Protect Your Pockets Series

Saving for College

(originally published April 2010)

While students across Indiana are looking forward to the end of another school year, many parents are finding themselves another year closer to paying for college. According to The College Board, the average yearly tuition at a public university is $7,020. Many Hoosier parents are asking themselves, how can we afford this?

Time and consistency are important factors when saving for anything, and college is no different. The earlier you start saving and the more often you save, the better off you’ll be in the long run. You can start by opening a savings account dedicated to this purpose. Determine how much of your monthly budget you can realistically contribute and commit to saving that amount each month, no matter how small an amount it is.

Some people turn to investing to help save for college because your money can sometimes grow at a faster rate than with a traditional savings account. There are a variety of investment products available.

One designed specifically for this purpose is Indiana’s College Choice 529 Plan. You can open an account for as little as $25 and can earn an income tax credit of 20 percent of contributions to your 529 plan, up to $1,000 per year. There are a range of investment options for your 529 plan. For more information, visit

If you’re interested in other investment options, consider working with a licensed professional such as an investment adviser or financial planner. Make sure the person is licensed and registered by using the searchable databases or by calling my office’s Securities Division at 1-800-223-8791.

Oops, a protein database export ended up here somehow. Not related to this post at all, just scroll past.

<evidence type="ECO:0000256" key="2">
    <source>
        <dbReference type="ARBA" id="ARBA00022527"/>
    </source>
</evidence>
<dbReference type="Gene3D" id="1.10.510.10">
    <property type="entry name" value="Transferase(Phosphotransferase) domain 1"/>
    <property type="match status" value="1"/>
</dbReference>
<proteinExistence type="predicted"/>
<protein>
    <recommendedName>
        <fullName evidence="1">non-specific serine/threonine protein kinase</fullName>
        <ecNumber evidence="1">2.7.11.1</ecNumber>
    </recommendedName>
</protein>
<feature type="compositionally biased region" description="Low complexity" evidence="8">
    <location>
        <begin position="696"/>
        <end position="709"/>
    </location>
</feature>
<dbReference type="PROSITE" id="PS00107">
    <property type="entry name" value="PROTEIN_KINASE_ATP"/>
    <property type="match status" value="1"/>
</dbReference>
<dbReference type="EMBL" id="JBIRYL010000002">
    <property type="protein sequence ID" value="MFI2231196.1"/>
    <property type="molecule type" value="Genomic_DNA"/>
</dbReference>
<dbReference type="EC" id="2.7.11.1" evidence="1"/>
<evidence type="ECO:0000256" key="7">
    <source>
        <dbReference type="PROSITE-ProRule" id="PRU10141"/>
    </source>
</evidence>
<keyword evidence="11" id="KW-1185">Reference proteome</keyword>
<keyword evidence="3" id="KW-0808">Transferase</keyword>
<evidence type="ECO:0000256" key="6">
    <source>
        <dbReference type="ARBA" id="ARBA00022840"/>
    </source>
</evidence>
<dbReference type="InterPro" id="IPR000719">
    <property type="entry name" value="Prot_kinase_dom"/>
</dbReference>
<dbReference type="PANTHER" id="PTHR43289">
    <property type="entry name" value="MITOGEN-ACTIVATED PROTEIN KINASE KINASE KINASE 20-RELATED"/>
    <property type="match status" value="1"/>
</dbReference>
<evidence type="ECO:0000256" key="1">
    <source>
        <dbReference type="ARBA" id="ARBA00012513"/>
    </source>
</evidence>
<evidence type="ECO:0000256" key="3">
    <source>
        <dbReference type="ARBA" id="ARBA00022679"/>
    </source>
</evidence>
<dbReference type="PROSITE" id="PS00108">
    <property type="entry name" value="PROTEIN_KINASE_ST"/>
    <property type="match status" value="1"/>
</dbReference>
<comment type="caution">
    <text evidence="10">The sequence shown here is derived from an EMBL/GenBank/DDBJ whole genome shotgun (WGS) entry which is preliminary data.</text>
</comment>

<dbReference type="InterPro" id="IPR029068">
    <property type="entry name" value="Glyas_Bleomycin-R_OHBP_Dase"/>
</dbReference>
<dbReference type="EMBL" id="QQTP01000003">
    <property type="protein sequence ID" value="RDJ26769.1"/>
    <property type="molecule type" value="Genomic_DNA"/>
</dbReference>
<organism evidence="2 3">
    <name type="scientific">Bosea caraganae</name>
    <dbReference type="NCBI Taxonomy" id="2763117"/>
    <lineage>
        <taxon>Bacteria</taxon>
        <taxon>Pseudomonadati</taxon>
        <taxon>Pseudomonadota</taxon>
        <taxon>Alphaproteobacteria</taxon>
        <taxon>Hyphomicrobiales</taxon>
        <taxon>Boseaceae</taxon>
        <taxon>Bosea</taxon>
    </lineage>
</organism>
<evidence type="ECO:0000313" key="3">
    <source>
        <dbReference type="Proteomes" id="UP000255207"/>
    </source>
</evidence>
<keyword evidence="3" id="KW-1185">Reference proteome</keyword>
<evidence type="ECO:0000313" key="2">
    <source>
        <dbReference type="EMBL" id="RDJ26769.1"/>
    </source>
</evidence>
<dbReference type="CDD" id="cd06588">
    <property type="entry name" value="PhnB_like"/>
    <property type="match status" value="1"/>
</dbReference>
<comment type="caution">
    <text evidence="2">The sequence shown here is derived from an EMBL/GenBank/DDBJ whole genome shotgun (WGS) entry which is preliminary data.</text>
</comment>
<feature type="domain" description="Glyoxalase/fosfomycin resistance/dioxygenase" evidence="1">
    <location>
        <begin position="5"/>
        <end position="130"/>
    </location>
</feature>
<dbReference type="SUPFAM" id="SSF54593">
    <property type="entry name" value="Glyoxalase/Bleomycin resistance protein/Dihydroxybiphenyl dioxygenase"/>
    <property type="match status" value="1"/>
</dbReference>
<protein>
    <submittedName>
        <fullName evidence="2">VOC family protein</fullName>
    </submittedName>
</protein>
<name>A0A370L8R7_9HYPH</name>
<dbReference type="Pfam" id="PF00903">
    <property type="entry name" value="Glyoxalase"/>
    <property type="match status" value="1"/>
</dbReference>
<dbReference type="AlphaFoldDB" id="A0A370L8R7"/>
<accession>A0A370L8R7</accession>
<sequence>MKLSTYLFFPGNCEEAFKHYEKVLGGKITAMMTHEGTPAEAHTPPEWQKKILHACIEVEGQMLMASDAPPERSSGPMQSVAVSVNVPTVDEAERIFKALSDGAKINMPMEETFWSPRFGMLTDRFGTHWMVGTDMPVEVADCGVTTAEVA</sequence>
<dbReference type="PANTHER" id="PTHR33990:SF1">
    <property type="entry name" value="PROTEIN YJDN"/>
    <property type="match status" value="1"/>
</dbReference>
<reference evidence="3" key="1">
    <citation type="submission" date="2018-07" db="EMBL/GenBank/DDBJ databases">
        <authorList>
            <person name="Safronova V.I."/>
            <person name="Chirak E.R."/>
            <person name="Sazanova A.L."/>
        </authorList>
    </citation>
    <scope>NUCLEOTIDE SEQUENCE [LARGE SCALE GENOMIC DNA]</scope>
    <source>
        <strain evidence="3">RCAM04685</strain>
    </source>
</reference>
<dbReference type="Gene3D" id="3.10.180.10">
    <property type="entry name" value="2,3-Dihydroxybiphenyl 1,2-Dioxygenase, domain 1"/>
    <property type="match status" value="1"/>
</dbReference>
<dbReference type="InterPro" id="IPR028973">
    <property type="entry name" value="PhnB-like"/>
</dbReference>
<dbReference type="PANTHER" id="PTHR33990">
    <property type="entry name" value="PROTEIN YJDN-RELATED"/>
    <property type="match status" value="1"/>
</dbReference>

In addition to long-term saving and investing, students can help pay for college through financial aid, scholarships and/or grants. The amount of aid awarded is typically based on income level and the cost of the school. Prospective students can apply for federal aid online at Students should also check with the Department of Financial Aid at the school they are applying to for additional assistance and/or scholarship opportunities.

One final way to help pay for college is through student loans. They are useful because you aren’t required to make loan payments until a certain period of time after the student graduates (typically six to nine months). However, it’s important to remember that loans only provide temporary relief, and if you don’t repay them when the time comes, it can have serious financial consequences such as negatively impacting your credit score.

When applying for student loans, avoid borrowing more than you need and only use it to pay for school expenses like tuition, room and board and books. Also, pay attention to the interest rate and whether or not the loan is subsidized or unsubsidized. The federal government pays interest on subsidized loans while the student is still in school, however with unsubsidized loans, you start accruing interest from the time you receive the funds.

If you’re a parent with a younger child and aren’t sure how to start saving for college, visit The Indiana Youth Institute for a step-by-step guide to the college planning process. The site has a timeline with financial planning tips for every age. Even a small amount of saving early on can have a big impact when your child is ready to graduate and head to college.

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